Friday, April 3rd

Today’s selection, from Pittsburgh Theological Seminary, is timely. We are faced with a natural disaster that will probably kill millions and leave deep social, emotional and economic scars. What is the theology behind this? Why has God allowed this to happen?

Related Scripture: Psalm 148, Ex.9:13-35 

Psalm 148 and Exodus 9:13-35 present contrasting views of humanity’s experience with creation. In Psalm 148 all parts of creation praise God in harmony, but in Exodus thunder, hail, and fire punish Pharaoh for the disharmony he has caused by treating the Israelites unjustly. As the story continues, we find that thunder and hail are not sufficient to change Pharaoh’s mind, and further destruction results. These “natural” disasters end the injustice and help to restore order, a theme seen earlier in the story of Noah. This use of divine violence continues throughout the Bible as faithful heroes are protected by God but the unrighteous are destroyed.

Such stories have led some people to argue that even now natural disasters are God’s punishment on us for various sins. These explanations ignore the widespread suffering among many people who have no responsibility for those sins and the environmental destruction that has contributed to recent storms, floods, and mudslides. I grew up near Niagara Falls and have now returned to teach and preach in the area. Niagara Falls is a site of great natural beauty. It is also a reminder of environmental destruction that occurred when factory owners thought it was okay to dump their waste products into the river and bury them in nearby fields, some of which may never again be safe for human use. This kind of damage has happened worldwide, and in many cases the poor and vulnerable suffer the most due to environmental destruction.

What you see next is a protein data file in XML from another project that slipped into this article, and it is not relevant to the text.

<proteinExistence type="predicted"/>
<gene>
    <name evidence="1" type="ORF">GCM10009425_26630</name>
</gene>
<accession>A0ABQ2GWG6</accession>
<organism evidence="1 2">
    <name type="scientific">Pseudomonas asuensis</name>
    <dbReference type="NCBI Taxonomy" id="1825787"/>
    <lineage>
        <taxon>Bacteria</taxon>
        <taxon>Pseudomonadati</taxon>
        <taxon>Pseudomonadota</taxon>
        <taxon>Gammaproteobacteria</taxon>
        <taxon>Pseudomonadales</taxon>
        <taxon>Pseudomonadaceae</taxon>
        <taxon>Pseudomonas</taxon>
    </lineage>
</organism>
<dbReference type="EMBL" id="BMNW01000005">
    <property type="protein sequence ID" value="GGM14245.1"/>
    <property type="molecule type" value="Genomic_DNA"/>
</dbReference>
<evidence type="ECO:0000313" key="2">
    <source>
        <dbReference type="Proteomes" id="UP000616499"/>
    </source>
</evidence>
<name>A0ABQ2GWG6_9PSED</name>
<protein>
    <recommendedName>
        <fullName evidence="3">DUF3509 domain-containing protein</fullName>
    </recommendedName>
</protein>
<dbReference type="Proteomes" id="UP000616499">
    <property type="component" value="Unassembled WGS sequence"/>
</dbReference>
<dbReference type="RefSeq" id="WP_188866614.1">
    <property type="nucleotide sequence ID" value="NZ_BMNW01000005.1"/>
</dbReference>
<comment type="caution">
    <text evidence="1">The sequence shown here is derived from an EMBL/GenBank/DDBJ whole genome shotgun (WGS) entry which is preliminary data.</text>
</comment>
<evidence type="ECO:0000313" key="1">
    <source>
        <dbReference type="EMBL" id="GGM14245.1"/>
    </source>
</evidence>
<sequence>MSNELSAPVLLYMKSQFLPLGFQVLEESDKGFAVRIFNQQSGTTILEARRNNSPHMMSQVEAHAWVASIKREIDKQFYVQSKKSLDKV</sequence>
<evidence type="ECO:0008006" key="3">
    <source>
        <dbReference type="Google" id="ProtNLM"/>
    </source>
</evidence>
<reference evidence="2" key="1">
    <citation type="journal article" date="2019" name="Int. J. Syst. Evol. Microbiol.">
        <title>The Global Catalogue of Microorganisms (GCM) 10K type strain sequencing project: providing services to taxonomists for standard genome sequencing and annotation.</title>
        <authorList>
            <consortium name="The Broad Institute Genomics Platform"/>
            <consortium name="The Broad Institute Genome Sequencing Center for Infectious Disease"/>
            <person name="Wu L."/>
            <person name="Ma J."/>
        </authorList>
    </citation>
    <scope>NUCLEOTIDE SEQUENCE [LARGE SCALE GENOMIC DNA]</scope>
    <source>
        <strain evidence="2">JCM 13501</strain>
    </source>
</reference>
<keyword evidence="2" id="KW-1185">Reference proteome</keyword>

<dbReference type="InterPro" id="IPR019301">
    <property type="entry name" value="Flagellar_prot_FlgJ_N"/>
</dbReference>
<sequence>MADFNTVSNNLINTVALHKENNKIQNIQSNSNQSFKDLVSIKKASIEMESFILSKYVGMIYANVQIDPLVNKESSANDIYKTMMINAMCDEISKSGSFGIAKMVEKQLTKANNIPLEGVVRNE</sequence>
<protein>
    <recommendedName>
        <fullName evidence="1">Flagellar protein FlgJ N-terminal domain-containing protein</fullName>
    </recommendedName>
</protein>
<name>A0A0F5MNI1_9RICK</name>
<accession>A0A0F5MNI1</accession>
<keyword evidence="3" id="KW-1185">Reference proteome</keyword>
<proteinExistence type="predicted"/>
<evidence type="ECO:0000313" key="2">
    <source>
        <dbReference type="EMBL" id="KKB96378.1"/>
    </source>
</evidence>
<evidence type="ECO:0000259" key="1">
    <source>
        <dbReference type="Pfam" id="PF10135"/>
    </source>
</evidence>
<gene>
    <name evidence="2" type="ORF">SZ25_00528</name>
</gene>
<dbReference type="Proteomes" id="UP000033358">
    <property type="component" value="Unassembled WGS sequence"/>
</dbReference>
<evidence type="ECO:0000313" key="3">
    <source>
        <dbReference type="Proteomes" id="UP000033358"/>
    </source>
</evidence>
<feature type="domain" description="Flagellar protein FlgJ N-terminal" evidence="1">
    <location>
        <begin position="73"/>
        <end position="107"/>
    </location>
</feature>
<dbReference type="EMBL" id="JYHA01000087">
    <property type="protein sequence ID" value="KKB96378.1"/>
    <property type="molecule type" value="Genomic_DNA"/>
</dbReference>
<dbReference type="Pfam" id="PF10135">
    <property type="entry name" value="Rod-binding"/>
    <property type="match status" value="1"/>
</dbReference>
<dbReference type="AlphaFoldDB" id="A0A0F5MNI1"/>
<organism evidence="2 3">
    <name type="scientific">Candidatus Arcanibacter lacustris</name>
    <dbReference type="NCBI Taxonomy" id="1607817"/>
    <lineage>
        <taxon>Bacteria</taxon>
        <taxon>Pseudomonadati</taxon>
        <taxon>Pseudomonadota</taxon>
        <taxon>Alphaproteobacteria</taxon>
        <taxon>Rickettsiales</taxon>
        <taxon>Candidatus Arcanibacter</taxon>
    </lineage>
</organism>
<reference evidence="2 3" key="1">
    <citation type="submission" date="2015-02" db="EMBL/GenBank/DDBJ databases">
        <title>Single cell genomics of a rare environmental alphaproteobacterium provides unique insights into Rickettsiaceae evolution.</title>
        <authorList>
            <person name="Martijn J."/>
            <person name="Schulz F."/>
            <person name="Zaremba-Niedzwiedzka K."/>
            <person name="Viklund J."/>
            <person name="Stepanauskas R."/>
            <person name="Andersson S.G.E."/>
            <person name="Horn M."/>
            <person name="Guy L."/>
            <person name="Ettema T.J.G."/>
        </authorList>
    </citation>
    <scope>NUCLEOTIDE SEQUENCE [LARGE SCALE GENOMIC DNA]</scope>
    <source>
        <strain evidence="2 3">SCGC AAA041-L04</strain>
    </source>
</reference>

As we approach the celebration of new life at Easter and the observance of Earth Day, these texts can challenge us to consider our attitude toward the environment. Will we view storms and other natural disasters as part of God’s will, even if they result from human damage to the environment? Perhaps instead we can seek to restore the harmony described in Psalm 148, where humans add their voices to the praises coming from all other parts of Creation—we can seek to reduce our damage to God’s creation, though storms and destruction will continue to come.

Loving Creator, all creation sings your praises, but sometimes we have allowed our greed to threaten the balance of your creation. Help us to restore the harmony in our natural world, and help all nations when they face natural disasters. Amen.

The Rev. Dr. Jonathan D. W. Lawrence